David Attenborough steps in with classy gesture to save London Zoo from extinction
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Due to the coronavirus pandemic, the Zoo has been closed for 12 weeks, six times as long as it was at the start of the Second World War. The cost of feeding the animals remained at £43,500 a month. The veteran broadcaster told the Sunday Times: “What happens if you can’t raise the money to keep the animals?
“What happens if you can’t afford the food?
“Are we supposed to put them down?
“The immediate prospect of the zoo going financially bust is too awful to think of.
“Are we, or are we not, a civilised community that it can’t support a zoo?”
The Zoo has warned it “at risk of extinction” with 18,000 animals under threat.
The money from the fundraising campaign will got to a £25million rescue package.
London and Whipsnade reopened last Monday but ZSL director-general Dominic Jermey says they remain in “dire peril”.
Due to current social distancing legislation, visitors numbers are capped at 2,000 and 3,000 respectively.
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This is compared to a maximum capacity of around 10,000 and 12,000 at the two sites.
Mr Attenborough shot to fame on Zoo Quest in 1954 and said: “No television programme can replace the actual reality of standing close to an elephant or for a child to understand what an elephant is.
“When you stand alongside the thing, where you can smell it, you can hear its stomach rumbling — the reality of what wild creatures are. To see the size of a giraffe is something extraordinary and to be reduced to an electronic picture would be a terrible thing.
“A zoo is a very important thing scientifically. London was the first scientific zoo in the world, founded nearly 200 years ago, and has been at the forefront of technology and advances ever since then. If this country can’t support it, it would be a scandal.”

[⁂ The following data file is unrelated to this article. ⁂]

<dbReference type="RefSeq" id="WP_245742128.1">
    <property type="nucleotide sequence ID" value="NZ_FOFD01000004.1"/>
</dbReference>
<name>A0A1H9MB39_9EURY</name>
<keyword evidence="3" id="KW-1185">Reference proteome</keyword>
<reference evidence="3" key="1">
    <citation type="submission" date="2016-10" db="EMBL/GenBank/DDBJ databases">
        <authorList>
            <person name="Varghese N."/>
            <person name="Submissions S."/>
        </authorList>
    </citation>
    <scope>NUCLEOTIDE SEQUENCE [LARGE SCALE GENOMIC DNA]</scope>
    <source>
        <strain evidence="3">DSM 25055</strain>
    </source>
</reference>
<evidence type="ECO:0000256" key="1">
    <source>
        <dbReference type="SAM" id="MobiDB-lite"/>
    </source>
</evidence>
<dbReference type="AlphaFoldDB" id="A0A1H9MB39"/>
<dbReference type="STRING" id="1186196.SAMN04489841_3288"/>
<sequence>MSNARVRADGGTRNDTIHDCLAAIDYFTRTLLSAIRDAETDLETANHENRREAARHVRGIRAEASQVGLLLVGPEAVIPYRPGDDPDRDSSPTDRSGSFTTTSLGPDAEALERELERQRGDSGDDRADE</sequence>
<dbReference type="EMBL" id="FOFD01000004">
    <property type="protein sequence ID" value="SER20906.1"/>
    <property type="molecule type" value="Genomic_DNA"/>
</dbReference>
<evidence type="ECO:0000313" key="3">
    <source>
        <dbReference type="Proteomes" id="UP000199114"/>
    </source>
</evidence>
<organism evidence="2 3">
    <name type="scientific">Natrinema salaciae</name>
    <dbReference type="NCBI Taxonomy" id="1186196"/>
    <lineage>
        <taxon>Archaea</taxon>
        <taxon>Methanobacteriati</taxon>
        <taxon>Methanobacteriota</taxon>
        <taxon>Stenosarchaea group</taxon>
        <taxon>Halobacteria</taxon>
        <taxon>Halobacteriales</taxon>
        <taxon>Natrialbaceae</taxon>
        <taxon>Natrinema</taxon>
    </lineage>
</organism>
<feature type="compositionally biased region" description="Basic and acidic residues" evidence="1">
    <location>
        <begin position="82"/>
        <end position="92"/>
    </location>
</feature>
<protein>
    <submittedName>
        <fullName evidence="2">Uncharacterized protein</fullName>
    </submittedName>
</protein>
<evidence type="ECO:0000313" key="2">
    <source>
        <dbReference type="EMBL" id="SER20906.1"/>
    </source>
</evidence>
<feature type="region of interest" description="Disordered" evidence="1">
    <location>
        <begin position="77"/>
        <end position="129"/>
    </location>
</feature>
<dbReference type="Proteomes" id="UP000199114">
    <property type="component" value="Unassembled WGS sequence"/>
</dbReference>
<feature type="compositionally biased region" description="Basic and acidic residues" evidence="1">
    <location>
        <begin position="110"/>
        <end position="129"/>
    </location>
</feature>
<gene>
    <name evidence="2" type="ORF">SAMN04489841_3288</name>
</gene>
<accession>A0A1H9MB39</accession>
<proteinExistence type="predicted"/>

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Mr Attenborough is 94-years-old and shielding from the virus in his Richmond Park home.
Frankie Hobro, the owner of Anglesey Sea Zoo, earlier this week expressed concern over the future of her zoo.
She said she was frustrated by the Welsh Government’s failure to help save the zoo.
Ms Hobro told the BBC: “The Anglesey Sea Zoo is in a particularly untenable position, with high running costs, staffing costs and the pressure of maintaining ultimate animal welfare, with absolutely no income during closure and currently no promise of when we will be allowed to reopen for our income to return.”
Zoos in Wales are yet to reopen.
Ms Hobro explained: “We had exciting plans for the Anglesey Sea Zoo in 2020, with several fundamental changes planned across the site and the prospect of an exciting expansion project on the horizon,” she added.
“Sadly, as a result of the Covid-19 crisis, instead we have been faced with a fight for survival.”
London Zoo attracted over 1.1 million visitors in 2018.
In 2017, Chester Zoo had 1.9 million visitors.
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